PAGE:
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Rain doesn't stop 2006 Heart Walk

Saturday's rain didn't stop those determined to fight America's number one killer. Approximately 100 people walked three miles through Hickory Hills subdivision, bundled against the cold temperatures and sheltered under umbrellas during the McDuffie County Heart Walk. The annual event is the signature fund-raiser for the American Heart Association/American Stroke Association.

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HealthLink Director DeDe Keir helps walkers get warmed up prior to the event Saturday.

"We really did have a good turn out for this kind of weather," said Patricia Rinker, regional director for AHA/ASA. "I think the attendance is up from last year, even though last year was a much prettier day."

This year's event raised $28,000, and Ms.Rinker said donations are still coming in. Last year's walk in McDuffie raised $32,000. In addition to helping a good cause, incentives included a T-shirt to those who raised at least $100, and a Bahama Cruise to those who raised at least $1,000. Mrs. Rinker estimates 14 teams participated with at least 10 members each, and she gave away approximately 100 T-shirts and one cruise. The top three teams were McDuffie Regional Medical Center, First Baptist Church and Milliken and Company.

According to the September 1999, U.S. Decennial Life Tables, cardiovascular disease is the underlying cause of death for 37 percent of all deaths in the U.S., compared with 22 percent that are caused by cancer. There were 479,305 deaths from coronary attacks in 2003, making it the number one killer in the nation, with stroke being number three.

Marilyn Randall of Thomson was walking in memory of her father, Newton Cranford, who died from heart disease last year. Ms. Randall said her brother also suffered a heart attack and survived, and her boyfriend died from congestive heart failure.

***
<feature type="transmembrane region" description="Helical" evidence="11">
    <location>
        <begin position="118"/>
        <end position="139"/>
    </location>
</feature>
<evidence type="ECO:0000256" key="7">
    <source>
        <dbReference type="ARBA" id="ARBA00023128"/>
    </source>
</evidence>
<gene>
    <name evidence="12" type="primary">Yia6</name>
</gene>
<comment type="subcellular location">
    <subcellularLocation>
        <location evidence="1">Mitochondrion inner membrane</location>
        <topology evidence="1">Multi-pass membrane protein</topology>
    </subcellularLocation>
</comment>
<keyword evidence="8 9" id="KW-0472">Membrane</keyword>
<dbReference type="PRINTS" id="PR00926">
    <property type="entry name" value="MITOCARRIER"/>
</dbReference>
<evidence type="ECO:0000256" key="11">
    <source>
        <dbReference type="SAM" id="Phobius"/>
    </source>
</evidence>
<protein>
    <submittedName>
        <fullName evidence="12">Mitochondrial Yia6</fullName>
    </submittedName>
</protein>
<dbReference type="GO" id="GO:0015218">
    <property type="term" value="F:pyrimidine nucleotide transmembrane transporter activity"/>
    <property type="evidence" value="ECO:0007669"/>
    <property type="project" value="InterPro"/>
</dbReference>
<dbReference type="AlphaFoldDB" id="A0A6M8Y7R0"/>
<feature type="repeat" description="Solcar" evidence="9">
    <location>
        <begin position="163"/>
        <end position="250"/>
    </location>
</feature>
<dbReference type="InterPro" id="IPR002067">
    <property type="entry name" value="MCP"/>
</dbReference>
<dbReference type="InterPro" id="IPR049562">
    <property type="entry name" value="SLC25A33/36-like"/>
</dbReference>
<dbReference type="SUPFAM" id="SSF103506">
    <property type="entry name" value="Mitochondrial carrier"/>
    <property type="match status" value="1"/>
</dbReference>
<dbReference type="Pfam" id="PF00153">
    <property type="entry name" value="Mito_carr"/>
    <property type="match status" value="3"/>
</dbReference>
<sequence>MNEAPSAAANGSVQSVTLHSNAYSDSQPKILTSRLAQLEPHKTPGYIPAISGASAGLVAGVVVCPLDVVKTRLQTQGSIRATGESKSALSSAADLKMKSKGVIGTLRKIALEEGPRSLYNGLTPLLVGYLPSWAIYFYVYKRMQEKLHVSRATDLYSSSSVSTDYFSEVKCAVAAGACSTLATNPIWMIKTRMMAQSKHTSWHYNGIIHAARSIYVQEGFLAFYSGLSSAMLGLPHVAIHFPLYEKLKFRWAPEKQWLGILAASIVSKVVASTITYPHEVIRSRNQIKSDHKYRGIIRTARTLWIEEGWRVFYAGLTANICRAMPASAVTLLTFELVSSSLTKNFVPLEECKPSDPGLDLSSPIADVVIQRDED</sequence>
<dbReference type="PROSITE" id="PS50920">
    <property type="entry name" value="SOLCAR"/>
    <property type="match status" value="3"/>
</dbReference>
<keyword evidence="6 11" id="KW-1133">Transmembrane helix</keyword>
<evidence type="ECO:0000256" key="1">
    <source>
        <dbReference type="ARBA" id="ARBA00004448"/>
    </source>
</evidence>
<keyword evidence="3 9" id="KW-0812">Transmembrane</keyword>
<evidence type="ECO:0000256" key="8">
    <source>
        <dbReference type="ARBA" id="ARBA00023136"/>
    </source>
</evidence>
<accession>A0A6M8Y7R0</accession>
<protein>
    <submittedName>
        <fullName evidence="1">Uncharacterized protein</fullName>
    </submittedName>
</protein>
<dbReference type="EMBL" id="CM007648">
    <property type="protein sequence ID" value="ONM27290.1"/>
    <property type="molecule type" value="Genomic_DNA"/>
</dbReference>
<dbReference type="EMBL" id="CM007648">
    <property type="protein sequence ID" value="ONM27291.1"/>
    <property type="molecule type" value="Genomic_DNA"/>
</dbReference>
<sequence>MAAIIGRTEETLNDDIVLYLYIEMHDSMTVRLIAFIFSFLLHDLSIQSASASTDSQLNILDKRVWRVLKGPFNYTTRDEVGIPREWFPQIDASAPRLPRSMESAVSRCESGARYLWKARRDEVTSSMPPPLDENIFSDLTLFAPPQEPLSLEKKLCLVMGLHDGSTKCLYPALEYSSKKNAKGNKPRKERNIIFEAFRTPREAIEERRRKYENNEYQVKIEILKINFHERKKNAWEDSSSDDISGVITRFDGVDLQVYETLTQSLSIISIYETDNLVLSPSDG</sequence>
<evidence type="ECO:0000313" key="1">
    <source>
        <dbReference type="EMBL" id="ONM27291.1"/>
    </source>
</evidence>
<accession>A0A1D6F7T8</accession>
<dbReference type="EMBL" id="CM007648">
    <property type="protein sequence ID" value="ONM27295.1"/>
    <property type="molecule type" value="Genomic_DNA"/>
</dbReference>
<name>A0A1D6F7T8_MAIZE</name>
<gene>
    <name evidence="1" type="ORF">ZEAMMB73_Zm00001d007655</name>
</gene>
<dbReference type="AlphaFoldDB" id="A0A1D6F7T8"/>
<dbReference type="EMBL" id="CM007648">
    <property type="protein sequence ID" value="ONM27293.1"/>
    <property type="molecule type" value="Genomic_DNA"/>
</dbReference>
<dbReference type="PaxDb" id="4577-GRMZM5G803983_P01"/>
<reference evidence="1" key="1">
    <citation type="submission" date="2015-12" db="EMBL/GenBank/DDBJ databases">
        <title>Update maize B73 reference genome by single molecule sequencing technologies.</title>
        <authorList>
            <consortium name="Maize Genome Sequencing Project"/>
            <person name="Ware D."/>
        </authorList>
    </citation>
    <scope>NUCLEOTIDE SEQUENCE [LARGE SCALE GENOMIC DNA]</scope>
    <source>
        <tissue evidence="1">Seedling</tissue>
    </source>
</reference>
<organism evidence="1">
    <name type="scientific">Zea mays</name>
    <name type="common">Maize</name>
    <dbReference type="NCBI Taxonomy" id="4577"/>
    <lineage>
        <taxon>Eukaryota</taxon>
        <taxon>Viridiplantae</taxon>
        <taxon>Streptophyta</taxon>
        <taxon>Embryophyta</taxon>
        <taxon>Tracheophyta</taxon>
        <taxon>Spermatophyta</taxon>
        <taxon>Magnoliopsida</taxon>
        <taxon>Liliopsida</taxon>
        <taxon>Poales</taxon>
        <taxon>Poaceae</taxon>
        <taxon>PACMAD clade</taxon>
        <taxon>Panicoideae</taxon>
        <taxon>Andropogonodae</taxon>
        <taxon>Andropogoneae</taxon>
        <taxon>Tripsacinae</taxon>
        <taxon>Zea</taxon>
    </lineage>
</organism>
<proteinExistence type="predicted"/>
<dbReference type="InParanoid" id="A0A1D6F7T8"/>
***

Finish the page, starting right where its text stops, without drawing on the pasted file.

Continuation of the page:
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Thomson Head Football Coach Luther Welsh and other walkers file out of the Thomson Middle School parking lot.

"I think it's honorable for all these people to walk even though it's raining. I'm doing it for my father, to remember him," Ms. Randall said as tears welled in her eyes.

Dena Williams was walking simply to save her pride.

"I'm only here because all these kids gave me a guilt trip," said Mrs. Williams about half-way through the walk. "I will have heart trouble myself in a few minutes. I'm not used to all this walking."

The "kids" Mrs. Williams referred to were her daughters and their friends who were among the ten students walking as a team from the Wellness Councils of Dearing and Norris Elementary and Thomson Middle and High Schools.

After their walk, participants were treated to sausage rolls from Krystal, fresh fruit and drinks.



Web posted on Thursday, March 2, 2006













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